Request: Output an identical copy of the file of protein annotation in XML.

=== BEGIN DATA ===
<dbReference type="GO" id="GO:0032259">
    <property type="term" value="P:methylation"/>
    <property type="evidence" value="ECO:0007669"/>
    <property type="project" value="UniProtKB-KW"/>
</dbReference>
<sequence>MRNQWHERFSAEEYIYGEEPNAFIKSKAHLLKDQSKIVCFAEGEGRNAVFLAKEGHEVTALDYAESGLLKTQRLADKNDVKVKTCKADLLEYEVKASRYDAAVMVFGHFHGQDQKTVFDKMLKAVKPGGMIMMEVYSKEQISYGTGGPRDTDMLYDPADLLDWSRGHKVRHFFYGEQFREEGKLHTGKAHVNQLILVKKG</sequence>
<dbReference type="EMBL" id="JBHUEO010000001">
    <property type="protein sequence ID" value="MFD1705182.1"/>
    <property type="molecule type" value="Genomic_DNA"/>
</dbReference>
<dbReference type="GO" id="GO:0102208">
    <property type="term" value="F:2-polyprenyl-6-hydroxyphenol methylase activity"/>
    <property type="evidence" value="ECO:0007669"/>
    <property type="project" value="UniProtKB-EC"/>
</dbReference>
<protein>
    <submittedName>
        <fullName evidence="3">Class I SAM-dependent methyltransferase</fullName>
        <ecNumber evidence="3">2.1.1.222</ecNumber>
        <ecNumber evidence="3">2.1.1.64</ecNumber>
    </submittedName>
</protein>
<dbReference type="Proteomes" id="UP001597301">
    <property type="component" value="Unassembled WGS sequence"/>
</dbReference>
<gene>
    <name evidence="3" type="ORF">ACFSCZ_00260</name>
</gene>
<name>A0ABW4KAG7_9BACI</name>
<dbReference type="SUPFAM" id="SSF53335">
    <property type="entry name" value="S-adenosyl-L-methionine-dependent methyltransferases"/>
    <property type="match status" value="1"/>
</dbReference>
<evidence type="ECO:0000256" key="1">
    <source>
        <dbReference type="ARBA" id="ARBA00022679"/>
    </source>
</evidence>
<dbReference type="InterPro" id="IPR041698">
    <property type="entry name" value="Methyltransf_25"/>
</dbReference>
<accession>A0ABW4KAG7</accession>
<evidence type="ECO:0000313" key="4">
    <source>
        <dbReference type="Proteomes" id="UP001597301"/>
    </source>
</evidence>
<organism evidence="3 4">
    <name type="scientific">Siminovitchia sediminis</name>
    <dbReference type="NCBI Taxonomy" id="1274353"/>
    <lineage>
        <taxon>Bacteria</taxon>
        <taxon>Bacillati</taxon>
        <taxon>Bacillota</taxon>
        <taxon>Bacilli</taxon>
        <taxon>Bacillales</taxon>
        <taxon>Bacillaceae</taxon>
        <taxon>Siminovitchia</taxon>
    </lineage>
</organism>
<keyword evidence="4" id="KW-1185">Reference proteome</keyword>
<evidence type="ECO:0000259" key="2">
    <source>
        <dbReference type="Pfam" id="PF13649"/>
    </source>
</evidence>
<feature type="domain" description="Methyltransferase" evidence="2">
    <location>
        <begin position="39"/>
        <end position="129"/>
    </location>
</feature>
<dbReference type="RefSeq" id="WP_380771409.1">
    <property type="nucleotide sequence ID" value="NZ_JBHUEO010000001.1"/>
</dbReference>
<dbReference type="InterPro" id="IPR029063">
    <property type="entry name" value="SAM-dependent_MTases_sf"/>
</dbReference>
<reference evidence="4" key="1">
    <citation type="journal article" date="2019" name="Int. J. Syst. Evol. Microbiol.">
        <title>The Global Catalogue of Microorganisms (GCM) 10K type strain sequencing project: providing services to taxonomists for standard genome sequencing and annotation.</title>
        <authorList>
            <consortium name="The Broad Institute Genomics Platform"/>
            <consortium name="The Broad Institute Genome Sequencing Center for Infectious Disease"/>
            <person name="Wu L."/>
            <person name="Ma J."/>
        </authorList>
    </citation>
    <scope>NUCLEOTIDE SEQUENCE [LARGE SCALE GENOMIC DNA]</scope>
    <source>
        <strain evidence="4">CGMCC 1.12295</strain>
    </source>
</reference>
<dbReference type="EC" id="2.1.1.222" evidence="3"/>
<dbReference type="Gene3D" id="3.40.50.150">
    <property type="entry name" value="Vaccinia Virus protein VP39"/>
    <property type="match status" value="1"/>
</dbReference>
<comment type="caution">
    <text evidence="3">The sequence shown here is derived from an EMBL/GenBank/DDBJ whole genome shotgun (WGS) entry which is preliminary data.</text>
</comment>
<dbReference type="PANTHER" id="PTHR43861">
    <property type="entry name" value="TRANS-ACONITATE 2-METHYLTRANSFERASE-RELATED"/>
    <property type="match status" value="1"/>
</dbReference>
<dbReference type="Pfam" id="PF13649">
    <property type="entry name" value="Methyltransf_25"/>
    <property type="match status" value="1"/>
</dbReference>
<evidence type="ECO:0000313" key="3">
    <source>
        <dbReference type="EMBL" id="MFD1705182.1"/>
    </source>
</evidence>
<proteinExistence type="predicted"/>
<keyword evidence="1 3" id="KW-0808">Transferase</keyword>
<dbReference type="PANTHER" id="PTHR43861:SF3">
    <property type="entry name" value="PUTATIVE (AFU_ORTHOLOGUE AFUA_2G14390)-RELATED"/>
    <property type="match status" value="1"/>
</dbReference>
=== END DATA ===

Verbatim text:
<dbReference type="GO" id="GO:0032259">
    <property type="term" value="P:methylation"/>
    <property type="evidence" value="ECO:0007669"/>
    <property type="project" value="UniProtKB-KW"/>
</dbReference>
<sequence>MRNQWHERFSAEEYIYGEEPNAFIKSKAHLLKDQSKIVCFAEGEGRNAVFLAKEGHEVTALDYAESGLLKTQRLADKNDVKVKTCKADLLEYEVKASRYDAAVMVFGHFHGQDQKTVFDKMLKAVKPGGMIMMEVYSKEQISYGTGGPRDTDMLYDPADLLDWSRGHKVRHFFYGEQFREEGKLHTGKAHVNQLILVKKG</sequence>
<dbReference type="EMBL" id="JBHUEO010000001">
    <property type="protein sequence ID" value="MFD1705182.1"/>
    <property type="molecule type" value="Genomic_DNA"/>
</dbReference>
<dbReference type="GO" id="GO:0102208">
    <property type="term" value="F:2-polyprenyl-6-hydroxyphenol methylase activity"/>
    <property type="evidence" value="ECO:0007669"/>
    <property type="project" value="UniProtKB-EC"/>
</dbReference>
<protein>
    <submittedName>
        <fullName evidence="3">Class I SAM-dependent methyltransferase</fullName>
        <ecNumber evidence="3">2.1.1.222</ecNumber>
        <ecNumber evidence="3">2.1.1.64</ecNumber>
    </submittedName>
</protein>
<dbReference type="Proteomes" id="UP001597301">
    <property type="component" value="Unassembled WGS sequence"/>
</dbReference>
<gene>
    <name evidence="3" type="ORF">ACFSCZ_00260</name>
</gene>
<name>A0ABW4KAG7_9BACI</name>
<dbReference type="SUPFAM" id="SSF53335">
    <property type="entry name" value="S-adenosyl-L-methionine-dependent methyltransferases"/>
    <property type="match status" value="1"/>
</dbReference>
<evidence type="ECO:0000256" key="1">
    <source>
        <dbReference type="ARBA" id="ARBA00022679"/>
    </source>
</evidence>
<dbReference type="InterPro" id="IPR041698">
    <property type="entry name" value="Methyltransf_25"/>
</dbReference>
<accession>A0ABW4KAG7</accession>
<evidence type="ECO:0000313" key="4">
    <source>
        <dbReference type="Proteomes" id="UP001597301"/>
    </source>
</evidence>
<organism evidence="3 4">
    <name type="scientific">Siminovitchia sediminis</name>
    <dbReference type="NCBI Taxonomy" id="1274353"/>
    <lineage>
        <taxon>Bacteria</taxon>
        <taxon>Bacillati</taxon>
        <taxon>Bacillota</taxon>
        <taxon>Bacilli</taxon>
        <taxon>Bacillales</taxon>
        <taxon>Bacillaceae</taxon>
        <taxon>Siminovitchia</taxon>
    </lineage>
</organism>
<keyword evidence="4" id="KW-1185">Reference proteome</keyword>
<evidence type="ECO:0000259" key="2">
    <source>
        <dbReference type="Pfam" id="PF13649"/>
    </source>
</evidence>
<feature type="domain" description="Methyltransferase" evidence="2">
    <location>
        <begin position="39"/>
        <end position="129"/>
    </location>
</feature>
<dbReference type="RefSeq" id="WP_380771409.1">
    <property type="nucleotide sequence ID" value="NZ_JBHUEO010000001.1"/>
</dbReference>
<dbReference type="InterPro" id="IPR029063">
    <property type="entry name" value="SAM-dependent_MTases_sf"/>
</dbReference>
<reference evidence="4" key="1">
    <citation type="journal article" date="2019" name="Int. J. Syst. Evol. Microbiol.">
        <title>The Global Catalogue of Microorganisms (GCM) 10K type strain sequencing project: providing services to taxonomists for standard genome sequencing and annotation.</title>
        <authorList>
            <consortium name="The Broad Institute Genomics Platform"/>
            <consortium name="The Broad Institute Genome Sequencing Center for Infectious Disease"/>
            <person name="Wu L."/>
            <person name="Ma J."/>
        </authorList>
    </citation>
    <scope>NUCLEOTIDE SEQUENCE [LARGE SCALE GENOMIC DNA]</scope>
    <source>
        <strain evidence="4">CGMCC 1.12295</strain>
    </source>
</reference>
<dbReference type="EC" id="2.1.1.222" evidence="3"/>
<dbReference type="Gene3D" id="3.40.50.150">
    <property type="entry name" value="Vaccinia Virus protein VP39"/>
    <property type="match status" value="1"/>
</dbReference>
<comment type="caution">
    <text evidence="3">The sequence shown here is derived from an EMBL/GenBank/DDBJ whole genome shotgun (WGS) entry which is preliminary data.</text>
</comment>
<dbReference type="PANTHER" id="PTHR43861">
    <property type="entry name" value="TRANS-ACONITATE 2-METHYLTRANSFERASE-RELATED"/>
    <property type="match status" value="1"/>
</dbReference>
<dbReference type="Pfam" id="PF13649">
    <property type="entry name" value="Methyltransf_25"/>
    <property type="match status" value="1"/>
</dbReference>
<evidence type="ECO:0000313" key="3">
    <source>
        <dbReference type="EMBL" id="MFD1705182.1"/>
    </source>
</evidence>
<proteinExistence type="predicted"/>
<keyword evidence="1 3" id="KW-0808">Transferase</keyword>
<dbReference type="PANTHER" id="PTHR43861:SF3">
    <property type="entry name" value="PUTATIVE (AFU_ORTHOLOGUE AFUA_2G14390)-RELATED"/>
    <property type="match status" value="1"/>
</dbReference>